What is Diabetes?

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Diabetes mellitus is one of the most common diagnoses in the world and it affects millions of people every year. Diabetes is referred to as a "disease of lifestyle" because it is essentially our lifestyle disorders that make this disease flourish.

Diabetes is a disorder of blood sugar metabolism, which results in abnormally high levels of the simple sugar, glucose, in the blood stream. Glucose itself is what causes the complications associated with diabetes.

All food that we eat gets broken down in our digestive system and enters put blood stream. Foods that turn to glucose quickly- like carbohydrate foods, will have a more immediate affect on blood sugar. A hormone called insulin, which is produced by the beta cells of the pancreas, is responsible for shuttling glucose out of the bloodstream and into the cells, where it is burned for energy. With diabetes, either insulin production or function is low, which means that blood sugar remains high.

The initial symptoms of high blood glucose are rather vague, so most people won’t even know that they have diabetes. Symptoms include:

· Unexplained weight loss or weight gain

· Increased urination

· Excessive hunger and thirst

· Blurred vision

· Fatigue

Diabetes mellitus is generally divided into two categories: type I, called insulin-dependant diabetes (IDDM) and type II called non insulin-dependant diabetes (NIDDM).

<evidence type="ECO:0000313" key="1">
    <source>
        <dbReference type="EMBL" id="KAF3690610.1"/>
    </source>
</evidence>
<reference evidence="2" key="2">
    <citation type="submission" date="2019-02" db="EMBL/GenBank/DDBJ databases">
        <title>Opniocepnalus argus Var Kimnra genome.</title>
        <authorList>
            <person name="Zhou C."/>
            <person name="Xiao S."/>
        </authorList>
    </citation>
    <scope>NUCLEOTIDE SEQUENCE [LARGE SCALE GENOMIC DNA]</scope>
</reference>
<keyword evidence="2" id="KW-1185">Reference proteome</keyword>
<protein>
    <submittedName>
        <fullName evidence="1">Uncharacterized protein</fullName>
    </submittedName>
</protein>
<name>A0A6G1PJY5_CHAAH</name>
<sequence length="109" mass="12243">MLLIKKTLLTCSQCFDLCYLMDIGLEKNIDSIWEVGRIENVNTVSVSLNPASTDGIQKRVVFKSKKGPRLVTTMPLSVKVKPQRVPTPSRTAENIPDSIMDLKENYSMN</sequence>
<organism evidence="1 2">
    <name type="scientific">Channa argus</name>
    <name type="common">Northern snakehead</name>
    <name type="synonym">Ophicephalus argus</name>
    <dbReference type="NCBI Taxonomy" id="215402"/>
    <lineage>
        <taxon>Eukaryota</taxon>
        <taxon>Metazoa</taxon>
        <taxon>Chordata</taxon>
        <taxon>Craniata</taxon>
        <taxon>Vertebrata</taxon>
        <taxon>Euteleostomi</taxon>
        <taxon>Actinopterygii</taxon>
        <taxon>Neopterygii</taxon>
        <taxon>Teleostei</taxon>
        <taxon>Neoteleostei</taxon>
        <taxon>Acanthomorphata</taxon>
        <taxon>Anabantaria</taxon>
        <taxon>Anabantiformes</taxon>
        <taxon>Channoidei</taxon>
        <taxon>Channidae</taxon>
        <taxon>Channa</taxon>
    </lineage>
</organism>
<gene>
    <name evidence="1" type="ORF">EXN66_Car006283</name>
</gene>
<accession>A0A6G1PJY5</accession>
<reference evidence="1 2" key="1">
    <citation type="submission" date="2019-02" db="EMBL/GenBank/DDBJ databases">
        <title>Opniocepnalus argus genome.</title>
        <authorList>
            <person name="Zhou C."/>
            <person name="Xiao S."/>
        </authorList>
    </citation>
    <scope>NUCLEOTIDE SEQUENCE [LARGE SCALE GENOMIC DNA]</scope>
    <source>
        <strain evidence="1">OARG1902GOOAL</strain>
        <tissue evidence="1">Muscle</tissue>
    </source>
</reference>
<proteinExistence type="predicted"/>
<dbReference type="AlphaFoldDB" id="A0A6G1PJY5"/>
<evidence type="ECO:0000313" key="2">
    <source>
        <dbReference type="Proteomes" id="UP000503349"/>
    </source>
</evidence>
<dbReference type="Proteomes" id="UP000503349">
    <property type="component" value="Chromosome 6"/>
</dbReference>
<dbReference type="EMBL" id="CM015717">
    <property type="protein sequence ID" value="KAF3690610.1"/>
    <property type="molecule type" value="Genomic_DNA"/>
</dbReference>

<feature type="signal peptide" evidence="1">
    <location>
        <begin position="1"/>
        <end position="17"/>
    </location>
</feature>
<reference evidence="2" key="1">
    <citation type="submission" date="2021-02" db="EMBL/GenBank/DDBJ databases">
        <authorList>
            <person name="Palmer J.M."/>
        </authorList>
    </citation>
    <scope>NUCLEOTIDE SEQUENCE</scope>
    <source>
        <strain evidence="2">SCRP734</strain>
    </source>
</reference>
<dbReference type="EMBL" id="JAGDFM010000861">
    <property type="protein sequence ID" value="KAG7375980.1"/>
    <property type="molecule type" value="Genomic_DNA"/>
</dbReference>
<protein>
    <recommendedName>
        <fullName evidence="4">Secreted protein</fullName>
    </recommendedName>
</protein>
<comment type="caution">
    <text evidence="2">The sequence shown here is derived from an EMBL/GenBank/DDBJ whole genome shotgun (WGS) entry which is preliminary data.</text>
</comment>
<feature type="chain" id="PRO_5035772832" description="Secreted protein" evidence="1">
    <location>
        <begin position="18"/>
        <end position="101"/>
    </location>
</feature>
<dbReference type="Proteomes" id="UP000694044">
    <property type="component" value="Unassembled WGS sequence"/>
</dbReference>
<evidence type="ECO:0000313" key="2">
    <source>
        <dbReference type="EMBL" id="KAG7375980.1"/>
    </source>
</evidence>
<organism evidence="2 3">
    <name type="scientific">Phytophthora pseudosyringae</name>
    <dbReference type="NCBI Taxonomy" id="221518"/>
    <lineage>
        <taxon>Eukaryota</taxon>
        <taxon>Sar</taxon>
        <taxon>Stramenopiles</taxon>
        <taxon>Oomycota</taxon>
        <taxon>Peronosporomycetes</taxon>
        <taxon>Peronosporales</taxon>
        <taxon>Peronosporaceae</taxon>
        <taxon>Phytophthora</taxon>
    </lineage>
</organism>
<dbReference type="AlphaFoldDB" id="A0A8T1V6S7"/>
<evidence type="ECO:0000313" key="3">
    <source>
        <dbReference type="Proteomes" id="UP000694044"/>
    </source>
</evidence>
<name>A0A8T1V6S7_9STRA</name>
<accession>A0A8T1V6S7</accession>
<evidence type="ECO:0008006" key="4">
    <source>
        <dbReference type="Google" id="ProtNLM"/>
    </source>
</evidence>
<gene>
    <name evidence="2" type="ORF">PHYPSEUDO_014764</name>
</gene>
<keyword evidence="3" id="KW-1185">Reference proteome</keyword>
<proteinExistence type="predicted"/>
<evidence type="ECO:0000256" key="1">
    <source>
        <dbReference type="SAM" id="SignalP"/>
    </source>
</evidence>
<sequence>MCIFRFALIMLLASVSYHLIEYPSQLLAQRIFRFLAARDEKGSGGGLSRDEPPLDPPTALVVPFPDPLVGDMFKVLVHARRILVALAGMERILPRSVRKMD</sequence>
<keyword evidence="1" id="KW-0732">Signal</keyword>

With Type I diabetes there is a destruction of the pancreatic cells that manufacture insulin. In this case, daily insulin injections are required for survival. Type I diabetes is an auto-immune disorder whose causes are largely unknown. Type I diabetes can result in deadly high blood sugar (hyperglycemic) if left untreated.

Type II diabetes usually occurs later in life, although younger people are getting this type of diabetes too. With Type II’s, insulin is usually still being produced, but its function at the cellular level is reduced. This is often reffered to as Insulin Resistance. It is more related to lifestyle than Type I diabetes.

Consistently high blood glucose levels produce complications over time. Glucose can damage the retina of the eye leading to blindness. Glucose damages blood vessels making them more susceptible to the harmful effects of cholesterol. Damage to the kidney can result in kidney disease and ultimately kidney failure. Bladder dysfunction, sexual dysfunction and digestive problems can also result.

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